El Espacio Biazzi
It is located in the heart of the San Telmo neighborhood, on Defensa street. In a store with access to the street, Biazzi paints, reads, listens to his favorite music, exhibits his works an attends to all those who shows interest in his paintings and objects.
Miguel Angel Biazzi explores the roots of indigenous culture and re-creates its images with renewed vigour.
- Arts and Culture
- Museum Visits
Fall in Love with San Telmo
In its beginnings, San Telmo was inhabited by the wealthiest families of Buenos Aires until 1871's Yellow Fever epidemic forced them to move North. With the passing of time, San Telmo's appearance changed and it became a sightseeing must' in which old time's value architecture can be appreciated.
It contains the oldest part of the city and its narrow, often cobbled streets are lined with some of the capital's finest architecture, typified by compact late nineteenth-century town houses with ornate Italianate facades, sturdy but elegant wooden doors and finely wrought iron railings. From the cultivated charm of San Telmo, setting for the city's popular Sunday antique market, to the passionate atmosphere of La Boca on match days, when the neighbourhood seems to drown in a sea of blue and yellow, the south offers an appealing mix of tradition and popular culture. It's also home to one of the city's most unusual green spaces, the unexpectedly wild Reserva Ecológica, which lies out to the east, beyond the chaotic rumble of lorries which trundle along the city's dock area.
- Family Travel
- Romantic Travel and Honeymoons
San Telmo street
My last evening in Bs Aires ... i wanted to enjoy one more time of San Telmo quarter and i met with a local friend there ( Abril VT member ) we drank some beers in Dorrego quarter and chilling a lot with his boyfriend and a girlfriend of her...
San telmo take refuge to the Bohemian feelings and its like a small city inside a huge one....its a shelter for those who love a quiet life into a big one and crowded city wherever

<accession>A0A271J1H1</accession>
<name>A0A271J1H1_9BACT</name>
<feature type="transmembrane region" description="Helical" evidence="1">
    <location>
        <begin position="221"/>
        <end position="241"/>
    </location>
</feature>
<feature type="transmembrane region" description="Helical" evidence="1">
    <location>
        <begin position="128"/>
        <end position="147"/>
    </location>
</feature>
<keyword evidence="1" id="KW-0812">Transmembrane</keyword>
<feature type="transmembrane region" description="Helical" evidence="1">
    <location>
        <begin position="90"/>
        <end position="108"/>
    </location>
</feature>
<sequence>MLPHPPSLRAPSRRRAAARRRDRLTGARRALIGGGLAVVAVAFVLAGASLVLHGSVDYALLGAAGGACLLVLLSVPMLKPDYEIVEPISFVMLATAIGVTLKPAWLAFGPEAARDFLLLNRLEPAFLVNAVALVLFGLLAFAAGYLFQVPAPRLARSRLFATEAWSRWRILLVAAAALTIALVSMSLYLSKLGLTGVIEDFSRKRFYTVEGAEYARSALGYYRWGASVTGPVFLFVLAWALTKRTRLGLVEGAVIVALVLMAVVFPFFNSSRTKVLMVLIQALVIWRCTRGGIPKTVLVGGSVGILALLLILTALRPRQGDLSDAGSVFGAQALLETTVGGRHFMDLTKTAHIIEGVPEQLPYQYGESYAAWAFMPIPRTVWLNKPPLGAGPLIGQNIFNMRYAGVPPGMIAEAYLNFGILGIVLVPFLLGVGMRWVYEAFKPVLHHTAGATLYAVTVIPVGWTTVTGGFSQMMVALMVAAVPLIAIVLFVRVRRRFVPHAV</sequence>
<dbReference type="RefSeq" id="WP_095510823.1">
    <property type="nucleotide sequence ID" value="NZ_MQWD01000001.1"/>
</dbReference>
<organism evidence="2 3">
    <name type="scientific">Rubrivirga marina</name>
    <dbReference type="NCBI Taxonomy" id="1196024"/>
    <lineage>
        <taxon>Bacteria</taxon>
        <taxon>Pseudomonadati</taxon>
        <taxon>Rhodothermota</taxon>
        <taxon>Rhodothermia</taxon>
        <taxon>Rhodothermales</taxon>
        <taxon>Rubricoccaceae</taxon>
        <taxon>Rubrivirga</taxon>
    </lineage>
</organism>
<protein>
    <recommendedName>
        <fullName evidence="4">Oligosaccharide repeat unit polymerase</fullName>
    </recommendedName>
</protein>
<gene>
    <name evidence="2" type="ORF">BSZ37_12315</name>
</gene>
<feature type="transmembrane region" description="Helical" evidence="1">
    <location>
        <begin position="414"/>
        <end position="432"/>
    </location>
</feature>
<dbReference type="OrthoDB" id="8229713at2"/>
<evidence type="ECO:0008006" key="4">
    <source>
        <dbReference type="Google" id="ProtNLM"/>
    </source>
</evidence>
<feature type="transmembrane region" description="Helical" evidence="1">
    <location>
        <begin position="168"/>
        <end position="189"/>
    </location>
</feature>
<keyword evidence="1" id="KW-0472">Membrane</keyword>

you go !
on the second pic ...its a local map typed on the street wall representing San Telmo independent republic... with all the streets and highlights
We visited the San Telmo neighborhood, Buenos Aires' oldest, on our tour with a Cicerone, Veronica, a local from Buenos Aires. At one time this area was home to the wealthy of Buenos Aires but a yellow fever epidemic in the 1870s drove the rich folks north and the poor immigrants moved in and the mansions were converted to tenements (conventillos).
San Telmo is being gentrified and is now home to terrific restaurants, loads of antique shops along Calle Defensa and old mansions that you can just imagine the glory of when the rich folks lived there.
If we had been there on Sunday, we would have saved San Telmo for then as the Plaza Dorrego turns into the San Telmo Antiques Fair on Sunday between 10-5. During the rest of the week you can instead visit the San Telmo Market at 961 Defensa at Bolivar or shop in the antique shops along Defensa.
We ate lunch at La Brigada, the other place we were considering was Desnivel at Defensa 858 at Indepedencia that was recommended to us by some foodies.
San Telmo: tango, music, shopping, and, and...
While San Telmo on the weekends is a big tourist destination, it's definitely worth getting to this lively area when it's weekly "feria" is going strong. During the week, there are still tourists, but it is quieter.
The market is really something. Street performers compete for your attention, tango dancers, tango singers, people selling everything from old seltzer bottles to new (I hope) bras.
In addition to the market, antique stores abound, as do restaurants and bars. A fine place to spend a better part of a day or an evening. And, this is the area where tango was "invented." It's really not to be missed.
Enfrente a la iglesia de San Telmo, se encuentra este edificio del siglo XVIII, escoltado por dos magníficos árboles de magnolia que aún perduran. Aquí funcionó el Protomedicato que fue la primera escuela de medicina del país. Fue remodelado en 1926 y hoy es sede de una escuela primaria.
Infront of the San Telmo's Church you can find this building from the XVIII century. This was the first Medical School, it was rebuilt in 1926 and now it's a primary school.
The most picturesque neighbourhood
The best time to walk around San Telmo is either on Saturday or Sunday, as the main streets become pedestrian. During the week there's traffic and many people rushing in the streets. It's true that at the weekend it becomes a tourist spot, but you'll also get to see one of the best antiques markets in town, as well as buskers singing and dancing tango.
It's the cobbled-stoned streets and the old buildings which make this place unique and a must-see.
BTW, at night the place is very nice too (lots of lights). It's got some good restaurants and bars.